“I also heard ‘those &(&()&^^***!!! teachers unions”, but didn’t know what they were talking about.
“So ‘Settled science’ means our family is always ticked off at each other and my folks keep talking about divorce or going to live at my grandparents’ house in a free state like Florida where kids can go to school every day. Why are children going to school there if it’s so dangerous everywhere? They’re lucky, I guess. Moving might be good for us.”
“Really? Is that something you want?” Teacher X asked.
“Huh?” said Student W. “I just want to go back to before when I could see my friends and go to movies and do school sports again. I’ve done everything they told me to do and they still say it’s going to be another half year or more. I wanna be normal again.”
“Hmm. What about you, Student B?”
“I think ‘Settled Science’ means my aunt and uncle were laid off from their pipeline jobs to save the planet. You know, climate change. My dad was talking to them the other day and they said they can’t find new jobs and they’re thinking about selling their house and cars and cashing in their retirement accounts. Then my dad sent me out of the room, but I still heard my uncle crying and saying he’s had suicidal thoughts -- I didn’t even know what they were saying, something about pills and a lot of vodka.”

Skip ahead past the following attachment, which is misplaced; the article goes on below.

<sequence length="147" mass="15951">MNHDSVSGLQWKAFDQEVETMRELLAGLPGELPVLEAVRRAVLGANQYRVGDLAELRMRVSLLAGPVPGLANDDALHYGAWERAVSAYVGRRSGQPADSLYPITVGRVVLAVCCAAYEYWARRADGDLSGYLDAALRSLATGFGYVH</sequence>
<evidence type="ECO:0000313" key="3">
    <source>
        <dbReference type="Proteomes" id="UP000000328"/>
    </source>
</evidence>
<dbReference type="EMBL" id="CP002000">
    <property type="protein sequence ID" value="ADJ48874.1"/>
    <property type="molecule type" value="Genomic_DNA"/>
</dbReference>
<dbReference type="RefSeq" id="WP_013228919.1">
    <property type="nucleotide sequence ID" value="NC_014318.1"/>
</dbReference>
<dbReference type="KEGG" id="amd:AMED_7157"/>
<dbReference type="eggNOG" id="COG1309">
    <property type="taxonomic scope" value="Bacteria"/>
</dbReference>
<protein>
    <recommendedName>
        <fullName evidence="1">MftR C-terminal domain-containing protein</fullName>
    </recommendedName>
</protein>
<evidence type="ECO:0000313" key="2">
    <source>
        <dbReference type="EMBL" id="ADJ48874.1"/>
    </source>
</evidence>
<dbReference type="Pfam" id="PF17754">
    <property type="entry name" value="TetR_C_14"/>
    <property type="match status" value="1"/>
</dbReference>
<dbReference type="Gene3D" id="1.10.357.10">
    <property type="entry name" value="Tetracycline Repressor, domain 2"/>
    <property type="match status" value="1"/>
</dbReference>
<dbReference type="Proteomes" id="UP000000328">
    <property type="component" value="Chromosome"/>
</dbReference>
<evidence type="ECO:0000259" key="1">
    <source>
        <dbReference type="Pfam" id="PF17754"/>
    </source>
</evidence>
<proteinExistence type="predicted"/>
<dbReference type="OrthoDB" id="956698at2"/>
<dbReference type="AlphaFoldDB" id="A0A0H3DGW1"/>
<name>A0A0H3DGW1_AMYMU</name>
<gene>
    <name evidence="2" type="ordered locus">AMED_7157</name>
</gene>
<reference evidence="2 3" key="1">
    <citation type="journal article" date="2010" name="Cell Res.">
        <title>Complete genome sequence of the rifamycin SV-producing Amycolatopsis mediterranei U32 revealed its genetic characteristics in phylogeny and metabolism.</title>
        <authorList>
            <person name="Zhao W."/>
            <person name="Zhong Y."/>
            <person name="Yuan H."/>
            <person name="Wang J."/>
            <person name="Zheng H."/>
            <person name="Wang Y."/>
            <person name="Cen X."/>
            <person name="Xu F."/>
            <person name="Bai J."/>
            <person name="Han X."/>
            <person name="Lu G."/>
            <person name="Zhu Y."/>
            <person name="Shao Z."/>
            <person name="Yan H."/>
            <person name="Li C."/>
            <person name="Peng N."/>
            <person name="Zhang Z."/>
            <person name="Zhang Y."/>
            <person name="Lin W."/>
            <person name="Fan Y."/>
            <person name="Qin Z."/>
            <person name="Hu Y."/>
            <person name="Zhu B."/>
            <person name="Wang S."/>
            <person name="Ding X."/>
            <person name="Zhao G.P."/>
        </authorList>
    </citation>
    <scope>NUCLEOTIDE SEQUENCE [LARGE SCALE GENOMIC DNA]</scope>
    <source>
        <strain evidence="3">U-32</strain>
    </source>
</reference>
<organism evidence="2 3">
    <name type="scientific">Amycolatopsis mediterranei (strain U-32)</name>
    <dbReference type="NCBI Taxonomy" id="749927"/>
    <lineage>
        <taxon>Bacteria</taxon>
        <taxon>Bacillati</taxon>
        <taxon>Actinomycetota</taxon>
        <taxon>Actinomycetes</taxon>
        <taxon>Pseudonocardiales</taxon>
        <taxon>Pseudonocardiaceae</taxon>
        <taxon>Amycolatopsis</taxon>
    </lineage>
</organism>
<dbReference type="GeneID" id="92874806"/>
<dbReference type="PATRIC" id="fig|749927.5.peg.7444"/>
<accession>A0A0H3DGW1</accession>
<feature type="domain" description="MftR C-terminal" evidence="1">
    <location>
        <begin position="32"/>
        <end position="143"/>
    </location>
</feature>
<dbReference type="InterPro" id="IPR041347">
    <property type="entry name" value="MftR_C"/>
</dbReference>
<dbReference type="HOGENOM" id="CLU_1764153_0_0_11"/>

“Don’t they understand that President Biden wants to save the planet and they’re ruining the environment by working to pull oil and gas outta the ground? ‘Settled Science’ helps everyone, doesn’t it?”
“You would think so,” Teacher X replied matter of fact-ly, getting back into his professorial mode. “I’m reading from a dictionary: ‘Settled’ means: ‘Fixed; established; steadfast; stable… Permanently or deeply fixed; firmly seated; decided; resolved: as, a settled gloom; a settled conviction.’
“President Biden and his climate expert John Kerry wouldn’t lie to us, would they? And the doctors like Dr. Anthony Fauci have been practicing medicine for years and years. They know what’s best for us, don’t they? They said wearing a mask -- or two, or three -- is a patriotic duty, one where ‘patriotism’ doesn’t mean ‘racism.’
“’Settled Science’ means no one disagrees on the ideal. COVID-19 means we need to sacrifice -- everything, if necessary -- to battle the virus. Everyone is in danger, right? Don’t listen to those people who say it isn’t a threat to most people. They’re wrong. And the climate is rapidly changing, isn’t it? Snow and ice in Texas and Mississippi is caused by climate change too.